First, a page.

08 December ,2022

Israeli forces killed three Palestinians on Thursday in the flashpoint city of Jenin, in the occupied West Bank, the Palestinian health ministry said.

“Three killed by bullets from the Israeli occupation during its aggression in Jenin at dawn today,” the Palestinian health ministry reported.

For all the latest headlines follow our Google News channel online or via the app.

The Israeli military did not immediately respond to a request to comment on their latest operation in Jenin, one of the near-daily raids across the West Bank launched in the wake of deadly attacks targeting Israelis earlier this year.

The Islamic Jihad militant group said Thursday their fighters were engaged in “fierce clashes” with Israeli forces in Jenin.

A surge in violence this year has seen at least 150 Palestinians and 26 Israelis killed across the West Bank, Israel and the contested city of Jerusalem.

The toll includes more than 40 Palestinians killed in the Jenin area during Israeli forces operations, including militants, children as young as 12, and veteran Palestinian-American journalist Shireen Abu Akleh.

Source: Al Arabiya

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Iran’s Press TV to be pulled from EU satellite

07 December ,2022

European satellite operator Eutelsat said Wednesday that it will request broadcasters to stop showing Iran’s English-language news channel Press TV following sanctions over its broadcasting of “forced confessions.”

Press TV announced the news via its Twitter feed earlier in the day and the France-based Eutelsat confirmed the news to AFP.

It follows fresh sanctions imposed last month by the European Union against 29 Iranian officials and Press TV, which has shown people giving “confessions” of their part in anti-government protests.

“Eutelsat has assessed the consequences of the adoption by the European Union on November 14, 2022, of additional sanctions against the perpetrators of serious human rights violations in Iran,” the French company told AFP.

“Eutelsat has contacted its counterparties broadcasting Press TV, in order to enforce the cessation of broadcasting as soon as possible,” it added.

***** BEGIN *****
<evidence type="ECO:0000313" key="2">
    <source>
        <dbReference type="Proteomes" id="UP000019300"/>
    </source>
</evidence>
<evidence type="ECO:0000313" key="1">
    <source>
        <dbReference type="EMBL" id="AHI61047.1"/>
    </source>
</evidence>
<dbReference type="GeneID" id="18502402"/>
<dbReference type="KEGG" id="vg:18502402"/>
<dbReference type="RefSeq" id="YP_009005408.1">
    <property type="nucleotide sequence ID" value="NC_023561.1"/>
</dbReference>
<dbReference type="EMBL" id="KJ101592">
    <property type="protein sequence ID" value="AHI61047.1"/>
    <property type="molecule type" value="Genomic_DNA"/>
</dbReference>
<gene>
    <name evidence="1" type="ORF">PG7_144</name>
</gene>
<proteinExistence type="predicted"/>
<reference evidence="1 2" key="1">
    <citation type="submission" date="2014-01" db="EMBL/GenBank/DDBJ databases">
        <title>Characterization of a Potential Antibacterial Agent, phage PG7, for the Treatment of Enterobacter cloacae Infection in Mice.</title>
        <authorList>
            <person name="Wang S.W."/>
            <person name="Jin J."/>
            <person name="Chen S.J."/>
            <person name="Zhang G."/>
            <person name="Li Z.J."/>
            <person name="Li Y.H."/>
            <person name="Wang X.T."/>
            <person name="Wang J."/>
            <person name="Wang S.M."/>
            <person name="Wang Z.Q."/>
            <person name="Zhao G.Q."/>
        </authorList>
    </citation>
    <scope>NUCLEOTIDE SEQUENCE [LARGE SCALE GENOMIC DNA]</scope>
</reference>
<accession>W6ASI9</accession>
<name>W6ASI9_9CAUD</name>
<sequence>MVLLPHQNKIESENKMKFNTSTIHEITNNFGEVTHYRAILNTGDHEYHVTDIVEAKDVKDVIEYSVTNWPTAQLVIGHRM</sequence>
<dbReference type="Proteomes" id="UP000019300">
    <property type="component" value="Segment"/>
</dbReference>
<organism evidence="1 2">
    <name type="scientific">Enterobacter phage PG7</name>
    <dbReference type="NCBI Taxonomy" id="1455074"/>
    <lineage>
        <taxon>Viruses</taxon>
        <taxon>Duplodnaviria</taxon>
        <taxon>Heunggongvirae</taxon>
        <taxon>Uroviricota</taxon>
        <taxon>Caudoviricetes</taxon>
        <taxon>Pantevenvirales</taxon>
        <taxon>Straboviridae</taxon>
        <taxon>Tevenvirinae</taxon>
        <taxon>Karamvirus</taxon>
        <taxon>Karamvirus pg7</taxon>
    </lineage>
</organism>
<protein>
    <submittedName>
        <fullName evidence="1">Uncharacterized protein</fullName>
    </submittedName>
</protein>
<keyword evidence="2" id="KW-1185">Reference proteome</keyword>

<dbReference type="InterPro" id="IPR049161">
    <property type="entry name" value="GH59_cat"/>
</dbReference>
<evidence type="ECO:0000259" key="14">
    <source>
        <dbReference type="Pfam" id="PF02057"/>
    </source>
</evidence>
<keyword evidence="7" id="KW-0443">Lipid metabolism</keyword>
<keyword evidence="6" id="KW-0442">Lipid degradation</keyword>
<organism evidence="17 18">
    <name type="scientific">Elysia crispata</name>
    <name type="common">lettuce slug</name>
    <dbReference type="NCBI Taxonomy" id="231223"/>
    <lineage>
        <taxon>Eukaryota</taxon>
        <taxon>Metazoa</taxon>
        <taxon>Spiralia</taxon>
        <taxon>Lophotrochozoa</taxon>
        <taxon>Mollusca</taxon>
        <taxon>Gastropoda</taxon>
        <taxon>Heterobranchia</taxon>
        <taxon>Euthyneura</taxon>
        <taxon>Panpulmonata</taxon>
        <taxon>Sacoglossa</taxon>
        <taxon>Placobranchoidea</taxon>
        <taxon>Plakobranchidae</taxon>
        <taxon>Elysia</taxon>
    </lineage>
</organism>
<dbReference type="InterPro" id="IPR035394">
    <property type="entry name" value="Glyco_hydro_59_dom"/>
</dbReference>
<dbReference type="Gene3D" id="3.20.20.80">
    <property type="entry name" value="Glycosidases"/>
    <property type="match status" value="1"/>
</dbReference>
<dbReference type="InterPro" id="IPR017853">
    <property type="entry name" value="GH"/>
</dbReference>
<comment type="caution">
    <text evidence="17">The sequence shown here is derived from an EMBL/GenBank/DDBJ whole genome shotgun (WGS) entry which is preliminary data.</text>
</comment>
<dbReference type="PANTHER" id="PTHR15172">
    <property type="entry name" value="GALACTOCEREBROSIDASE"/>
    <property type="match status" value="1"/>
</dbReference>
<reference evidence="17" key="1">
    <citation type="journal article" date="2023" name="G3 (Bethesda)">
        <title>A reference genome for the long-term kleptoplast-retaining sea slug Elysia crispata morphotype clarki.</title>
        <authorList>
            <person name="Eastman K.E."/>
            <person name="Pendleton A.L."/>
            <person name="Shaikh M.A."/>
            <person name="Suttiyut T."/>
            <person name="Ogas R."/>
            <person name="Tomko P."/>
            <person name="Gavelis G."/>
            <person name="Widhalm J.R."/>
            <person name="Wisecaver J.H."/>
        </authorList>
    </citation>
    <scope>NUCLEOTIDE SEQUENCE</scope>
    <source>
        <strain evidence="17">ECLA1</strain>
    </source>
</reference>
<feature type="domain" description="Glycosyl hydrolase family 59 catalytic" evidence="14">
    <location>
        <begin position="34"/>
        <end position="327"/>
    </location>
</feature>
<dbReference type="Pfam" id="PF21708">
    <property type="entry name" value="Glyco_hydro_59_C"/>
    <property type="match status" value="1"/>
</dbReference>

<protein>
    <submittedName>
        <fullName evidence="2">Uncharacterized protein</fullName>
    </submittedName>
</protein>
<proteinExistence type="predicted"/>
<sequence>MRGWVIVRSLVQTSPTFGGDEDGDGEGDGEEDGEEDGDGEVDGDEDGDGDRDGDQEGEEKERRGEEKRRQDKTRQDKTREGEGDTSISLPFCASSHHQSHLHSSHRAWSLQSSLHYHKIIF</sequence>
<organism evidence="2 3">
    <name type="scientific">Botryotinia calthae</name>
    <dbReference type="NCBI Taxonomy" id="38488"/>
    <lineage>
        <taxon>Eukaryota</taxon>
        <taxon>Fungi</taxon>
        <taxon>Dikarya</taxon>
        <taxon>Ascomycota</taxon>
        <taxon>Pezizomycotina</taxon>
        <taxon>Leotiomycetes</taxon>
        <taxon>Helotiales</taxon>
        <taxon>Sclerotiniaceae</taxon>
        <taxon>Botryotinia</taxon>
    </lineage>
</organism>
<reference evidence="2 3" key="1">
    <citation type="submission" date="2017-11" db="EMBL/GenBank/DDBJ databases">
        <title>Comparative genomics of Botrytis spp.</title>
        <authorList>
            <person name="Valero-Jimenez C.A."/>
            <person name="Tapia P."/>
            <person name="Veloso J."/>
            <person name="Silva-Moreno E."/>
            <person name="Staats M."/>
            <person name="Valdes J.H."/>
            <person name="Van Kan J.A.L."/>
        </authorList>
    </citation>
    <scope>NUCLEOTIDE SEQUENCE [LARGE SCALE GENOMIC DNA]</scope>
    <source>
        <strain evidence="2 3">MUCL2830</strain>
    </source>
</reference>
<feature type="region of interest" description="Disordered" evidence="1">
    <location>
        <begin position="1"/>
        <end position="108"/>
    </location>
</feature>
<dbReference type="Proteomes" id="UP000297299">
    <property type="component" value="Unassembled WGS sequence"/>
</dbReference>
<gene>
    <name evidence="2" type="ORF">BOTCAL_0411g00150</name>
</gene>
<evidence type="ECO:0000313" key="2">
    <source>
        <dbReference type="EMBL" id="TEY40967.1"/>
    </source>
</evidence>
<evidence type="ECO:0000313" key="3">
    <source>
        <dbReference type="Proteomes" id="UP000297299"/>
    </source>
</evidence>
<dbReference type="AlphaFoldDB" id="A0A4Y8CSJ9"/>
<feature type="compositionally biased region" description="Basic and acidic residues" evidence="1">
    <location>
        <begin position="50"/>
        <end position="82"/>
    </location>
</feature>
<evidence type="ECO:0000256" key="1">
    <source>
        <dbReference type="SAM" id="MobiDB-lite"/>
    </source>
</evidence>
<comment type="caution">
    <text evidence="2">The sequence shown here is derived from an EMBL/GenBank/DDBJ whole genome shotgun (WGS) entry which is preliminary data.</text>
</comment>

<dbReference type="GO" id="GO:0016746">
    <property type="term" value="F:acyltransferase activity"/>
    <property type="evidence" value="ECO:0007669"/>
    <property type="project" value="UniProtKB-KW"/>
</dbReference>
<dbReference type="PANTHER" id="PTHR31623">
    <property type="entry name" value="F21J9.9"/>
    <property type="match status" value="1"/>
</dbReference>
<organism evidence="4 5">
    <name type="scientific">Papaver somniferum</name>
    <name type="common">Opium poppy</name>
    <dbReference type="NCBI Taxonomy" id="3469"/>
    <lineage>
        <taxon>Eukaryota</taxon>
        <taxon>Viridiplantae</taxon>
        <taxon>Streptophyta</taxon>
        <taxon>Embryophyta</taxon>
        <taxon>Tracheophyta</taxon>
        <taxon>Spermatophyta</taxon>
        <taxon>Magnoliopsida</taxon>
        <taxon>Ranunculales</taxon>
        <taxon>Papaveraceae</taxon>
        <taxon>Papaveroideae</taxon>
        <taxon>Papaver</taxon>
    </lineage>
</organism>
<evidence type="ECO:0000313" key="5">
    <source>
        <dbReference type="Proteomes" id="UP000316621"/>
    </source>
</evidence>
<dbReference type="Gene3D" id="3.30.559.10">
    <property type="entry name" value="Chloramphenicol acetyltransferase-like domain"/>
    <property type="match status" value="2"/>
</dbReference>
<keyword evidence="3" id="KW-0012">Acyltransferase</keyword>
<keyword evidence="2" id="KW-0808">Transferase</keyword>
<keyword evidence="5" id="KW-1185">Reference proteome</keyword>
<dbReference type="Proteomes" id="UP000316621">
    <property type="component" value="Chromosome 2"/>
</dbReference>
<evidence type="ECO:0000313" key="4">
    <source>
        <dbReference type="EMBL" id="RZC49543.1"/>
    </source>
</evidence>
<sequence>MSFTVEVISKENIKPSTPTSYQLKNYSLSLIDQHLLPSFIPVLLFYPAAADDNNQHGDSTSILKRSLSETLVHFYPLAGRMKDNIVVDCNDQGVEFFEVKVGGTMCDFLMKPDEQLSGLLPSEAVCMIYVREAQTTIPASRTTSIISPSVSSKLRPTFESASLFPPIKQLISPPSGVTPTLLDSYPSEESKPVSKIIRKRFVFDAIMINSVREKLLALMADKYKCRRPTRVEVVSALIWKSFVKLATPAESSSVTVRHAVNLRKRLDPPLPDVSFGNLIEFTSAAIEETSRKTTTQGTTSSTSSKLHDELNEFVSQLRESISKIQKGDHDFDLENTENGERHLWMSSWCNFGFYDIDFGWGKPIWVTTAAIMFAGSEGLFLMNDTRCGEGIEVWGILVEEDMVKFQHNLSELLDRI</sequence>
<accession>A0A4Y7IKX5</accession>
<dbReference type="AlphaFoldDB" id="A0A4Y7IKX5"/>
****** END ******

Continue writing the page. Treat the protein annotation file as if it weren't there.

Iran has been rocked by a wave of protests since the death of Mahsa Amini, a 22-year-old Iranian Kurd, after her arrest by “morality police” officers for an alleged breach of the country’s dress code, which requires women to wear a headscarf.

Iran blames the US and other “enemies” for trying to destabilize the country by fueling the protests.

Source: Al Arabiya

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Israel’s Netanyahu needs one more party for coalition, may seek more time

07 December ,2022

Israeli Prime Minister-designate Benjamin Netanyahu was still one partner short of a coalition to secure a parliamentary majority on Wednesday after an ultra-Orthodox Jewish party signed up, with the deadline for forming a government looming.

The deal with United Torah Judaism (UTJ), announced late on Tuesday, promised Netanyahu control of 53 of the Knesset’s 120 seats with his conservative Likud party. That left Shas, an ultra-Orthodox party with 11 seats, as Likud’s last likely ally.

After coming ahead in a Nov. 1 election, Netanyahu was given 28 days to present a coalition. Commentators predicted he would do so in short order, given the strong showing of religious-nationalist parties. But negotiations have proven protracted.

The inclusion of far-rightists in the incoming government has stirred fear at home and abroad for the future of Israel’s long-moribund talks with the Palestinians and fraught ties between its majority Jews and 21 percent Arabs citizens.

Netanyahu has said he will serve all Israelis but has not indicated any plan for reviving talks with Palestinians.

UTJ said in a statement on the Likud deal, which it agreed even though some details were pending, that talks needed to be extended beyond Sunday’s deadline for a coalition agreement.

President Isaac Herzog can extend the mandate by 14 days.

Among issues dogging the coalition talks is a tax-fraud conviction of Shas leader Arieh Deri, a candidate for finance minister. Shas has submitted legislation that would enable Deri - who was spared jail under a plea deal - to serve in cabinet.

Netanyahu has yet to request an extension for coalition talks. But the centrist opposition has accused him of planning to use any extra time he might get to push the Deri-linked bill through parliament before his government is in office.

Outgoing Justice Minister Gideon Saar said on Twitter that any request for extra time would be a “ruse (to enable) the passing of personalized and problematic laws, in accordance with the demands of (coalition) partners, before the government is set up.”

United Arab List (UAL), a party that draws support from Israel’s Arab citizens and which was part of the outgoing coalition, signaled it might be willing to join Netanyahu.

Source: Al Arabiya

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Houthi: Enemy’s main goal is to subdue Yemeni nation, assert cultural hegemony

07 December 2022

The leader of Yemen’s Ansarullah resistance movement says the enemy's main goal is to corrupt the young Yemeni generation with attacks on Islamic values, stressing that the US and its allies are hell-bent on subduing the Yemeni nation through cultural dominance.

Abdul-Malik al-Houthi made the marks at a Wednesday ceremony in the Yemeni capital city of Sana’a to mark the National Day of Martyrs.